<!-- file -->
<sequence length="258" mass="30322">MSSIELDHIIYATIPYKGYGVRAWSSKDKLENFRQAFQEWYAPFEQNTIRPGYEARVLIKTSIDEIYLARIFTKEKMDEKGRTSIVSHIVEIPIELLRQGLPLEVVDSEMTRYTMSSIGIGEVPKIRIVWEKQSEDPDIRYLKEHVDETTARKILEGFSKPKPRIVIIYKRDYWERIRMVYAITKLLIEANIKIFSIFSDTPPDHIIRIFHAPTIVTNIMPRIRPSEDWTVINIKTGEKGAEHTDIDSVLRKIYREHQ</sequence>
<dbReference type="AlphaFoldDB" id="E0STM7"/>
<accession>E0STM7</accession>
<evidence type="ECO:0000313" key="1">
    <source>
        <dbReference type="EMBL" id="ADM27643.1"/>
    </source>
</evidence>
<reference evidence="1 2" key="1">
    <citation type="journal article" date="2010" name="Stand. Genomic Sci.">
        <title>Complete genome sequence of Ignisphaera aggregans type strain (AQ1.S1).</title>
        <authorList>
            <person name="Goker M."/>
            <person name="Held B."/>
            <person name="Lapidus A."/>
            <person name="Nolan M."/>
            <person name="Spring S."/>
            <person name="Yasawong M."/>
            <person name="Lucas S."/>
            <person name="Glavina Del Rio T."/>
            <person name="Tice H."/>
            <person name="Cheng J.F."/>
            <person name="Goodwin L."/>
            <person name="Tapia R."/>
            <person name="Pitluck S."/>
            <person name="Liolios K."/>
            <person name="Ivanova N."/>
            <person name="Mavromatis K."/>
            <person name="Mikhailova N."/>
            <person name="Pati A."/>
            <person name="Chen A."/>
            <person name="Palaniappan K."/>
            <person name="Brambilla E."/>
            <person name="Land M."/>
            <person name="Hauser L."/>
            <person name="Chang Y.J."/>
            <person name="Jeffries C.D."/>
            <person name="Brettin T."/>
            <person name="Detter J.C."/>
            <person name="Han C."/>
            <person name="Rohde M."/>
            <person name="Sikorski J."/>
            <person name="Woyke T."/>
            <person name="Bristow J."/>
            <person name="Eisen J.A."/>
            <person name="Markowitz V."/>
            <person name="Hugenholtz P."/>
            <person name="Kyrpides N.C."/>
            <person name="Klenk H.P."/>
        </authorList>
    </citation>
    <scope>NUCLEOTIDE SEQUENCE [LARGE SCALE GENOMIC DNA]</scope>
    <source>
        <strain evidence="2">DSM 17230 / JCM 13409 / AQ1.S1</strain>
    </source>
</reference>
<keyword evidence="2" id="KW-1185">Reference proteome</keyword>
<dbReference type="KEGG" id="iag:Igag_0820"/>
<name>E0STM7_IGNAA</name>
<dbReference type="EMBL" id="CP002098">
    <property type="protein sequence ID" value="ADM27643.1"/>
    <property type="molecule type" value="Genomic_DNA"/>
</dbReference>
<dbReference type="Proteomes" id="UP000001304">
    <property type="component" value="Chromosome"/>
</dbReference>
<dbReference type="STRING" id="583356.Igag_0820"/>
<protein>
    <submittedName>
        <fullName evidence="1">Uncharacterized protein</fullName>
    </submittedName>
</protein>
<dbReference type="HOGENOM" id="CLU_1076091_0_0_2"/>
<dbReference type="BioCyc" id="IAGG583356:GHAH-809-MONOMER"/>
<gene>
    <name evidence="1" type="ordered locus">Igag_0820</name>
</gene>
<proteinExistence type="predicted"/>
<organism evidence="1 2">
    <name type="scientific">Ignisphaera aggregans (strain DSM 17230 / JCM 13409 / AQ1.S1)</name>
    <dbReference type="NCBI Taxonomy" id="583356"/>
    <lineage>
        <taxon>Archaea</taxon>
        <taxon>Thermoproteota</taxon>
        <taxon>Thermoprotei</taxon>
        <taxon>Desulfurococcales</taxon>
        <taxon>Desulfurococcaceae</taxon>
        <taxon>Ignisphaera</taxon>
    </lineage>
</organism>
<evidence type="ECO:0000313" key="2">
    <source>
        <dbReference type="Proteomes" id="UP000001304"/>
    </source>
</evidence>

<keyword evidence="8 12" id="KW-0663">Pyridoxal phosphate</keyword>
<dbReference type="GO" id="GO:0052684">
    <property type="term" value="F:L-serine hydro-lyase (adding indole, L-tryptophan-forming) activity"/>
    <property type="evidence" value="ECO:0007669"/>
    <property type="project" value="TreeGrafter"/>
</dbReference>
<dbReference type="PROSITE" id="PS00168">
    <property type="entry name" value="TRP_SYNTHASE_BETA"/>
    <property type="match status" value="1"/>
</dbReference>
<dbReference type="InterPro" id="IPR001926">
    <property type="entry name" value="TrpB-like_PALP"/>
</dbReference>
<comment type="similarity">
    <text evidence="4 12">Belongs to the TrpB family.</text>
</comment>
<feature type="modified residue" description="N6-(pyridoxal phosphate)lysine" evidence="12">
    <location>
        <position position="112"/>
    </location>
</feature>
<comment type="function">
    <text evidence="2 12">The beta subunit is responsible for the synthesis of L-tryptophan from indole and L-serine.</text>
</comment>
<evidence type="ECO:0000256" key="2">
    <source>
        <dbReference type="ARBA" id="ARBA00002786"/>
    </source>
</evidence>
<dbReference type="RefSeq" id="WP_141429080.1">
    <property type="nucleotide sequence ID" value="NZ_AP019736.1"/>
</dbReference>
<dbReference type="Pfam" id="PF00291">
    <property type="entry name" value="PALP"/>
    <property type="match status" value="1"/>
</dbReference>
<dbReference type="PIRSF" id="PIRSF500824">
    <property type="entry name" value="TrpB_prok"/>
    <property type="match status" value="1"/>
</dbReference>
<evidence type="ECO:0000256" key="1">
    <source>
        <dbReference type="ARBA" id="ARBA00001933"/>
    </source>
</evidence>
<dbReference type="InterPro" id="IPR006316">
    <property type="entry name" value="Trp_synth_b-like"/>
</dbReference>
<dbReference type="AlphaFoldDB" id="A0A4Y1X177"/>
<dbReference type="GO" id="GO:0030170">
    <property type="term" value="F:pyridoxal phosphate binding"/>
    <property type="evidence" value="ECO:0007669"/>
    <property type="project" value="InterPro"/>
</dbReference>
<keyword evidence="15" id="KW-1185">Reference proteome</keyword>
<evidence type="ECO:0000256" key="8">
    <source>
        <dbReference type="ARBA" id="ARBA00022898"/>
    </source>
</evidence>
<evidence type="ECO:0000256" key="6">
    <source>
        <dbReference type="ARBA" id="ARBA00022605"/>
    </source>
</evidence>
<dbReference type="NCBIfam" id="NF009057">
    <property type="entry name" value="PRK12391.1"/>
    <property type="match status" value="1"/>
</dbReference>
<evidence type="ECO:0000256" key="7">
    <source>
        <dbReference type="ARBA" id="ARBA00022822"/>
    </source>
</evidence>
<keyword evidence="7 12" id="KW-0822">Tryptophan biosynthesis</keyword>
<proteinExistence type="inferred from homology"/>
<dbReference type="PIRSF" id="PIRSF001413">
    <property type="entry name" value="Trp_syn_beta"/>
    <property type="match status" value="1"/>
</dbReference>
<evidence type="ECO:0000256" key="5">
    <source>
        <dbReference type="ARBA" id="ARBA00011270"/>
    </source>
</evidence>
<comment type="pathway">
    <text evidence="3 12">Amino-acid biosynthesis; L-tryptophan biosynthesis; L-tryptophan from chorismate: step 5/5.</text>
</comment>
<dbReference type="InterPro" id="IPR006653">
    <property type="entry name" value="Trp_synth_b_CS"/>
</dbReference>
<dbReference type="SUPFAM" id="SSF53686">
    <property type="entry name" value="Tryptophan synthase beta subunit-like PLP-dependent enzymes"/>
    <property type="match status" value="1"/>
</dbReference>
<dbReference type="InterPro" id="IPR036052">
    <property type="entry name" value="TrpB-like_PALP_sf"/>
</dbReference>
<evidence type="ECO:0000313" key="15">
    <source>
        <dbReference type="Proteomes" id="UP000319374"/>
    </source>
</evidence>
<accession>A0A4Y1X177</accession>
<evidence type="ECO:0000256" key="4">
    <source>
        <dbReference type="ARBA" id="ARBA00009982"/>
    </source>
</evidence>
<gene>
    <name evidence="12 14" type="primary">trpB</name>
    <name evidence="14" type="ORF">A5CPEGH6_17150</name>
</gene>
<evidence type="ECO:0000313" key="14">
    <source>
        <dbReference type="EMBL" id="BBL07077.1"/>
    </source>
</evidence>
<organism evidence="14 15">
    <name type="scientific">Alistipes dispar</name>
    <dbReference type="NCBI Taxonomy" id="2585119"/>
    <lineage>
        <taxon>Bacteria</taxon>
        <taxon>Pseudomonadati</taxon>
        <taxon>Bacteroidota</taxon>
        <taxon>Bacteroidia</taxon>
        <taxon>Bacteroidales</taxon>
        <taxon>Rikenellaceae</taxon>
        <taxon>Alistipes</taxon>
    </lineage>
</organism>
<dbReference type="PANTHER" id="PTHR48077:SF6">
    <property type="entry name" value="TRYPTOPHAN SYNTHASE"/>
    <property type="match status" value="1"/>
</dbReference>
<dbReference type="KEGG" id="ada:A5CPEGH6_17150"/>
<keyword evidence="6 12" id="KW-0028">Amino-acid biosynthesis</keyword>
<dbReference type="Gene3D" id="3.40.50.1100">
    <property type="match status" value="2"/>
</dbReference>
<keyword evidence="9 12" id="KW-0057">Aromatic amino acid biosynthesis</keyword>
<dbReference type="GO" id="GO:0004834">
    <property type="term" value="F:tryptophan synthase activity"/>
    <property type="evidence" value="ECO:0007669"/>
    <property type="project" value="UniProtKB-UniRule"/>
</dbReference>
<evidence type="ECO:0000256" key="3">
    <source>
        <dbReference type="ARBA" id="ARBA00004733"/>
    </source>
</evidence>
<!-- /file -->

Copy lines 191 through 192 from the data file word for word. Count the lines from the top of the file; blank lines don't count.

<dbReference type="InterPro" id="IPR036052">
    <property type="entry name" value="TrpB-like_PALP_sf"/>